Firstly, effective tourism requiresessential infrastructure including roads, accommodations and visitor centerswhich usually are financed by the government and so consequently out of taxrevenues. Overcapacity of people, tourists and locals, can result in heavytraffic if the infrastructure cannot cope up with it, but also in poorcleanliness leading to possible ejaculation of diseases (Mdusm, 2016). Next,jobs in the tourism sectors are mostly seasonal and poorly salaried, while onthe contrary tourism can boost prices of houses, goods and services. Moreover,economical leakage is often the case which deals with money escaping to giantinternational companies instead of benefitting the local community (Simm,n.
d.). Furthermore, the loss of identityand traditions can occur if local inhabitants imitate the behavior of visitorsas well loss of moral due to bigger potential for criminality seeking for easymoney from visitors (Mdusm, 2016). Besides, high numbers of tourists can alsohave an unfavorable consequence for the locals’ quality of life due toovercapacity, crime and other problems such as drugs and prostitution, but alsodue to displacement of property in order to build tourism facilities (Simm,n.d.). Secondly, the more people are in a region the more natural resources areneeds as well, meaning that in worst case overcrowding can harm the natureenormously. But not only nature is endangered by the influence of tourism butthe animal population as well with a total decline of 58% of the globalpopulations including fish, birds and reptiles concerning the range of 1970 and2012 (WWF, 2016).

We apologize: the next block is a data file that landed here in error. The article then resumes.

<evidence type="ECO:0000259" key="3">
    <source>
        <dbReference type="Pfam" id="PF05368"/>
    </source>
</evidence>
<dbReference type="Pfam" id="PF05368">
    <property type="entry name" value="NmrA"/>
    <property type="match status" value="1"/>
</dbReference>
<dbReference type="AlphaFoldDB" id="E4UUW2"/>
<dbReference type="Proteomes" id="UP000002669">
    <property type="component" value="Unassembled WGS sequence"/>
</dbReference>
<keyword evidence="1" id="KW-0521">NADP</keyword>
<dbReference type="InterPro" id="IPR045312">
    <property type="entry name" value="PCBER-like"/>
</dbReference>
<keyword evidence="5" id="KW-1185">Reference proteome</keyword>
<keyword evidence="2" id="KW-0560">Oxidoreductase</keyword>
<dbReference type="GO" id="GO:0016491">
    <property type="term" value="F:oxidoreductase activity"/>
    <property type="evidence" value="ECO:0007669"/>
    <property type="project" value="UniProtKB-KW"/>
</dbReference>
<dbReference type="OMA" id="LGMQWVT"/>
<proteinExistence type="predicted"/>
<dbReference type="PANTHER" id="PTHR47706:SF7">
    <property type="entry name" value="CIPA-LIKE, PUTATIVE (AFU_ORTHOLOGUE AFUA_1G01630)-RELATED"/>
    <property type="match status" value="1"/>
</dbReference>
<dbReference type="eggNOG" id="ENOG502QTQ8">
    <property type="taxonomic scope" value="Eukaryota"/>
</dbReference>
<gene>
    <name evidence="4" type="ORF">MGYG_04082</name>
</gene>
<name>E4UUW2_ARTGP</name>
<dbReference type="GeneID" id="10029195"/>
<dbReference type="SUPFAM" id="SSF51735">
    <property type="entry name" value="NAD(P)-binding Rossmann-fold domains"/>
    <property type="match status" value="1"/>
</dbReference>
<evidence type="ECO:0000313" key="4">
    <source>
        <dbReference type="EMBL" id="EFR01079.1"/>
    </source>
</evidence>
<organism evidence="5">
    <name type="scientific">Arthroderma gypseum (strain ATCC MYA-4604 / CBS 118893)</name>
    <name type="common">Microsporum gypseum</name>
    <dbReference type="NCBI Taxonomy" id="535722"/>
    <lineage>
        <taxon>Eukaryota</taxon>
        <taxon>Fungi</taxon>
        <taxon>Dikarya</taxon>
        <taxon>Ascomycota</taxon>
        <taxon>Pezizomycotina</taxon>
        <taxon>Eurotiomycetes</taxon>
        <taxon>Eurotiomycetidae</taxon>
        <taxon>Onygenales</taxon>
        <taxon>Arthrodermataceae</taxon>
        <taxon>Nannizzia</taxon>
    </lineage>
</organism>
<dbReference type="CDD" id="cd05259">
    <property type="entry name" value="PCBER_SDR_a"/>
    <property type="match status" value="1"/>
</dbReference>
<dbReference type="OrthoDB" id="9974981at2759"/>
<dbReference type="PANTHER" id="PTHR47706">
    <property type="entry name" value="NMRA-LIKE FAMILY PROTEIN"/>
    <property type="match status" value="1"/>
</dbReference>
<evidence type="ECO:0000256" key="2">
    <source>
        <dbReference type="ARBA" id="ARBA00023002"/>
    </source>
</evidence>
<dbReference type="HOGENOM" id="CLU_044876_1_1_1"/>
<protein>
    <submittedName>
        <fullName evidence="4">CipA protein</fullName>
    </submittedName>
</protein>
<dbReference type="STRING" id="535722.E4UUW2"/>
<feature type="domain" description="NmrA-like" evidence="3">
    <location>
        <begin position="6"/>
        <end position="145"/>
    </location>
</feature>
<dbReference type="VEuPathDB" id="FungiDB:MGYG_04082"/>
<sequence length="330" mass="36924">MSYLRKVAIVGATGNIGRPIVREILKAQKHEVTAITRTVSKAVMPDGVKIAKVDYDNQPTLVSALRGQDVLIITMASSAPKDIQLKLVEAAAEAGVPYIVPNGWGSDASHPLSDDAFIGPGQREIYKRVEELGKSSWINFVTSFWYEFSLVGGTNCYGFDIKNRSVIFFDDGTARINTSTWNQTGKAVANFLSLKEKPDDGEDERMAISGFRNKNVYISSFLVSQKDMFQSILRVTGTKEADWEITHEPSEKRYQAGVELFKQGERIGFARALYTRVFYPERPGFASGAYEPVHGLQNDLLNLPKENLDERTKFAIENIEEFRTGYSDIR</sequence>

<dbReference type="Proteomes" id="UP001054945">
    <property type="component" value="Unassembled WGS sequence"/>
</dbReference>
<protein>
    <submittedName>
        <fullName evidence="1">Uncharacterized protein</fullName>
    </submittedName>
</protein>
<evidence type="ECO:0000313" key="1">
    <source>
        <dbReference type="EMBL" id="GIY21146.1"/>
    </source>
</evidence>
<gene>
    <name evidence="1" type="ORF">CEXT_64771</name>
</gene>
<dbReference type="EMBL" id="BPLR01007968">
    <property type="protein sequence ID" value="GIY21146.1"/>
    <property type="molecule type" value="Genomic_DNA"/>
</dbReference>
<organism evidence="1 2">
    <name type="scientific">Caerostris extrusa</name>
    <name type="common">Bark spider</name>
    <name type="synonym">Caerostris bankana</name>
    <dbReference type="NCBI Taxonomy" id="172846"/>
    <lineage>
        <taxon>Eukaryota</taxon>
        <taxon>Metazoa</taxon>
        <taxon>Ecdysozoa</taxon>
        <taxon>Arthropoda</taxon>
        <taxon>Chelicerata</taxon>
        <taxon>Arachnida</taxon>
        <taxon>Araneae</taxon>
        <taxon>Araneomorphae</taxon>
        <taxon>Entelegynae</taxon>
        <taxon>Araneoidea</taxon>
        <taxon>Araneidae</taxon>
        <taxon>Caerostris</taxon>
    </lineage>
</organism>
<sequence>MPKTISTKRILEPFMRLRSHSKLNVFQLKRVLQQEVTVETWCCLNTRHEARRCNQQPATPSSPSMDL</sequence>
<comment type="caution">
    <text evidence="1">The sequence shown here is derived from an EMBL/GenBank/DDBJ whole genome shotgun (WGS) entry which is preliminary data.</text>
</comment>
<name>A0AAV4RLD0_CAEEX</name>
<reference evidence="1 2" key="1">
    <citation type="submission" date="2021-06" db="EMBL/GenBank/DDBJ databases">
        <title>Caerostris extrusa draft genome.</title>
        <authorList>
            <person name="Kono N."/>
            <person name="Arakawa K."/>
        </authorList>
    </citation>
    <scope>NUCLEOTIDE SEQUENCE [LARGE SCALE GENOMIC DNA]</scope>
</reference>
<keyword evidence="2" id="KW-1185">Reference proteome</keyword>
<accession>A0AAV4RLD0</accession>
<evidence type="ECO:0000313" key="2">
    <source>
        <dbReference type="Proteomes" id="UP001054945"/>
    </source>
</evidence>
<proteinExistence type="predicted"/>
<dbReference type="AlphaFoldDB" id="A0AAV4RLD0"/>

Further, it can lead to increased littering, pollution,noise, inappropriate waste disposal, traffic radiations and an overalldistraction of the area’s ecological stability (Mdusm, 2016). Additionally,other consequences can be threats because of overuse towards water supply,coral reefs and heritage places. Thirdly, if a destination depends on tourismincomes there is a high risk due to incidents like terrorism, economic collapseand natural catastrophes (Simm, n.d.).
In addition to this, the explicit forms ofwildlife and children sex tourism are being taken into consideration toquestion in regard to weather it is a blessing or a curse. As stated by SPOTS (2017), wildlifetourism is happening all over the world, although South Africa is the leadingprovider in this case, and can shortly being summarized into attractions asgiving milk, petting, taking photos and walking with wildlife animals such aswild cats, lions and cheetahs. So, tourists basically pay lots of money forinteraction with these animals. The common prices for a photo are approximately25€ per photo, while the costs for volunteers “taking care” of cubs mostlystart with 500€. However, there is a difference in the term hunting, regularand canned hunting. The former is considered when the animal is wild driftingand not caught in an area. The typical stay is as a minimum one week and costsfrom 30,000€ up, whereas the hunters order a particular species of animal withno complete guarantee to be able to catch it.
On the contrary, the latter dealswith a specifically chosen animal that has been a petting cub before and is shelteredin a restricted area. Here the typical stay is only a few days and gives aguaranteed kill because itis easier for the hunters. The prices reach from5,000€ to 30,000€ (SPOTS, 2017).
Statistics show that most lions shot arecanned hunted, meaning purposely bred and used in tourism before, as well.Furthermore, the number of lions in captivity and non-captivity differ fromcirca 8000 vs. 2800. As a result, the standard life cycle of a farmed lion canbe seen below in figure 1. Figure 1.